The Hawthorn Town Hall has been part of community life in Boroondara since it was built in 1888, housing the post office and police station as well as hosting debutante balls, early moving picture screenings, school prize presentations, monthly craft markets, the Saturday night 50-50 dances and immunisation clinics, as well as formal municipal events.

Designed by renowned architect John Beswicke, numerous renovations have occurred since the building’s grand opening ball of 1889, most recently in 2013 when the Town Hall was transformed into the Hawthorn Arts Centre.

August 2018 marks 130 years since Mayor, Councillor Thomas Barratt laid the foundation stone of the former Hawthorn Town Hall. To commemorate this event, Town Hall Gallery in collaboration with Hawthorn Historical Society presents Yesterday, Today and Tomorrow, an exhibition exploring the different ways that this landmark building has remained significant to the community adapting to societal changes.

President of the Hawthorn Historical Society, Elizabeth Love says, “Everyone has a story about the Hawthorn Town Hall, whether it’s Saturday night dances, immunisation, paying Council rates or attending school speech nights.

“This interactive exhibition, suitable for all ages, will bring items from the Town Hall Gallery’s Collection, together with local historic images and memorabilia,” says Elizabeth.

The Yesterday, Today and Tomorrow exhibition opened on 7 July and is on until Sunday 26 August 2018, revealing historical photographs, memorabilia and artefacts from the Town Hall Gallery Collection. Items on show include the Hawthorn Council Deeds Box, keys to the original Town Hall, as well as postcards, photography and other memorabilia dating back over 100 years. In conjunction with the exhibition, stories from the community about the Hawthorn Town Hall will be shared in a video.

Spanning three gallery spaces, Town Hall Gallery features a diverse range of contemporary public programs, curated exhibitions and drawn from the Town Hall Gallery Collection, celebrating the rich cultural heritage of the City of Boroondara.

Part of the Public Galleries Association of Victoria, Town Hall Gallery supports local, national and international artists at varying stages of their careers and offers a space for local artists and community groups to exhibit professionally on the Community Project Wall.

Featured image: Hawthorn Town Hall and Burwood Road, before 1911. Liz Tronson Postcard collection. (Image courtesy Hawthorn Historical Society).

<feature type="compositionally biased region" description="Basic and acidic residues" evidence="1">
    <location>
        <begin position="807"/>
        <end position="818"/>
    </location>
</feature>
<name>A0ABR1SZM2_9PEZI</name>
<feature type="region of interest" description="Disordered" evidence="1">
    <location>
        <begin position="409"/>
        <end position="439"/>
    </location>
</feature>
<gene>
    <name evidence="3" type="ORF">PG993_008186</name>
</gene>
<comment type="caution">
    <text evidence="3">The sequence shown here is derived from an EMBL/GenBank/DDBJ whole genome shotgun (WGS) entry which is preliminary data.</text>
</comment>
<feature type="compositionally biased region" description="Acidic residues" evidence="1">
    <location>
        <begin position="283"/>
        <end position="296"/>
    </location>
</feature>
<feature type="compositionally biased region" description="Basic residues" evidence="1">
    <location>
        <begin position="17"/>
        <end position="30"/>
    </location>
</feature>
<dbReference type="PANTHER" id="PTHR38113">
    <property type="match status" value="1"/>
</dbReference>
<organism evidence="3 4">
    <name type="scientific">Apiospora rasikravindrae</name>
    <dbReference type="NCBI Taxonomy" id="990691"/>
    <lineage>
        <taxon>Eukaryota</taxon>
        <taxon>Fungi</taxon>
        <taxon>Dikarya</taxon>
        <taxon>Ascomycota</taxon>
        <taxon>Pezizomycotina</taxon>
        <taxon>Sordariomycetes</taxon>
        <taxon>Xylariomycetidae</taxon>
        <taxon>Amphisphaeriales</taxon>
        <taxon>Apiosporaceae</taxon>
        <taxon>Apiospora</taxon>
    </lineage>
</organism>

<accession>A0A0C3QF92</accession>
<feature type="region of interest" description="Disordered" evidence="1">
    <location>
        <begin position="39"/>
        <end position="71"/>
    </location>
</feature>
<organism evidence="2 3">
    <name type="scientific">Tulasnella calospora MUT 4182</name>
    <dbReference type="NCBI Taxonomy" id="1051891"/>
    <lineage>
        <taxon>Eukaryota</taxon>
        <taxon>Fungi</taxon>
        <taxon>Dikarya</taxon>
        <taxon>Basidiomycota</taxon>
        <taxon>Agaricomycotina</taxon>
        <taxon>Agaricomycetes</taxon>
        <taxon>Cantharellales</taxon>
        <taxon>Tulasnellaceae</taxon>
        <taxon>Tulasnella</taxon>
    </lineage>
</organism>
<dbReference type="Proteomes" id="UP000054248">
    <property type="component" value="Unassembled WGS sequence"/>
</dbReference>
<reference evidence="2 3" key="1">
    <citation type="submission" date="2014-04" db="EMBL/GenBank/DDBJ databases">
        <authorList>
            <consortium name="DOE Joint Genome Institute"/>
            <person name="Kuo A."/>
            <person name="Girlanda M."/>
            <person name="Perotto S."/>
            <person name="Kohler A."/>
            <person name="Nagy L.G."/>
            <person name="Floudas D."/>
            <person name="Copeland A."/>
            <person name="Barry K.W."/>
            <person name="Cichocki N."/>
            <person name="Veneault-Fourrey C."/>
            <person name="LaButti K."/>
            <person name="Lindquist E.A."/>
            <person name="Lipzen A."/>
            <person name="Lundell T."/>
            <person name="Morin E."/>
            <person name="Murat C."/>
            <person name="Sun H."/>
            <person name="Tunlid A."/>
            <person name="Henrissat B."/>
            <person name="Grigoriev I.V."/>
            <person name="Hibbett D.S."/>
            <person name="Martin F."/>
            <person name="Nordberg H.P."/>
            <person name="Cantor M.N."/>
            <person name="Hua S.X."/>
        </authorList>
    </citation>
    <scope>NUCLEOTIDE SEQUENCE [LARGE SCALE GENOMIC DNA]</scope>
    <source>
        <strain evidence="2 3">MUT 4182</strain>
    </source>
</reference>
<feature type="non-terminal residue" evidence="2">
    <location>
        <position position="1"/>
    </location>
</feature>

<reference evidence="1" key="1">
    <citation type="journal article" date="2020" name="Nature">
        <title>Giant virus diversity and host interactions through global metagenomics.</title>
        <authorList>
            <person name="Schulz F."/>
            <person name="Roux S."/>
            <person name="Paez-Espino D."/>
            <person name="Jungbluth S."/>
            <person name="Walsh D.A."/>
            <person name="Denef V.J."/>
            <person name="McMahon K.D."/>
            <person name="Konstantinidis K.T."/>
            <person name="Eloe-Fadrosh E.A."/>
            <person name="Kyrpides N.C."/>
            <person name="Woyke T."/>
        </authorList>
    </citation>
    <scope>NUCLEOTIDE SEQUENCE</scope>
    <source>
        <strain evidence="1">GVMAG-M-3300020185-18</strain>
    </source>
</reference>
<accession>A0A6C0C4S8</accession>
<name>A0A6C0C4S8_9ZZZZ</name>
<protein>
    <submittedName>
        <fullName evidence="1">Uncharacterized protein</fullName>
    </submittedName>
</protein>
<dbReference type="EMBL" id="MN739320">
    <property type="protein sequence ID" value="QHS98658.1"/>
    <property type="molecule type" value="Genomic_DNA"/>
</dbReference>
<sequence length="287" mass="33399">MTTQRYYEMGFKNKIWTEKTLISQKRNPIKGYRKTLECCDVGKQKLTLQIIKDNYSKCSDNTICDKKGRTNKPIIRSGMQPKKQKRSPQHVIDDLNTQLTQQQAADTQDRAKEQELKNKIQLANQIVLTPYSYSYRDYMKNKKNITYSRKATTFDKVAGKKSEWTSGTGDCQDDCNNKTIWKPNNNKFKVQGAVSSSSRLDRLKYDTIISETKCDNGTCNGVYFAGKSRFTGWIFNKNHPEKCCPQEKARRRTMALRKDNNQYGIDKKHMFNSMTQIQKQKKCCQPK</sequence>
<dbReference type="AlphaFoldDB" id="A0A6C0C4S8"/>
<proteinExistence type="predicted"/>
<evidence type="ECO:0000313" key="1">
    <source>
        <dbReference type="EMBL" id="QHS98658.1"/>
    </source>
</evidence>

Did you know?

The foundation stone at the front of the building on Burwood Road is really a time capsule.

A document was sealed behind the foundation stone when the then Mayor Cr Thomas Barratt, laid it on 7 August 1888. It detailed a list of all past and present mayors and councillors and the history of Hawthorn from its inception.

This Town Hall is not Hawthorn’s first.

Hawthorn’s first Town Hall (1861) occupied the same Burwood Road site. It was a humble single story affair, housing the police, courthouse, library and lock–up, but when Hawthorn was proclaimed a town in 1887 a modest hall simply would not do.

The Town Hall design was a result of a competition.

The Council raised £9,500 in 1887 and received 20 submissions. Melbourne architect John Beswicke who lived locally in Harcourt Street, Hawthorn created the winning design.

Once upon a time there was no clock.

The large Second Empire style clock was finally added to the clock tower in 1911.

John Peck smiling widely while wearing the mayoral chains

Hawthorn Football Club captain John Peck, as mayor for the day following Hawthorn’s 1960 premiership. Image used with permission from Hawks Museum, Hawthorn Football Club.

Four dance cards used at the mayoral and charity balls held at the Hawthorn Town Hall.

Dance Cards used at the mayoral and charity balls held at the Hawthorn Town Hall. These events were the highlight of the social calendar in the late 19th and early 20th centuries. Image credit: E. Love, Hawthorn Historical Society. Cards donated by Susie Morgan.


Arts and culture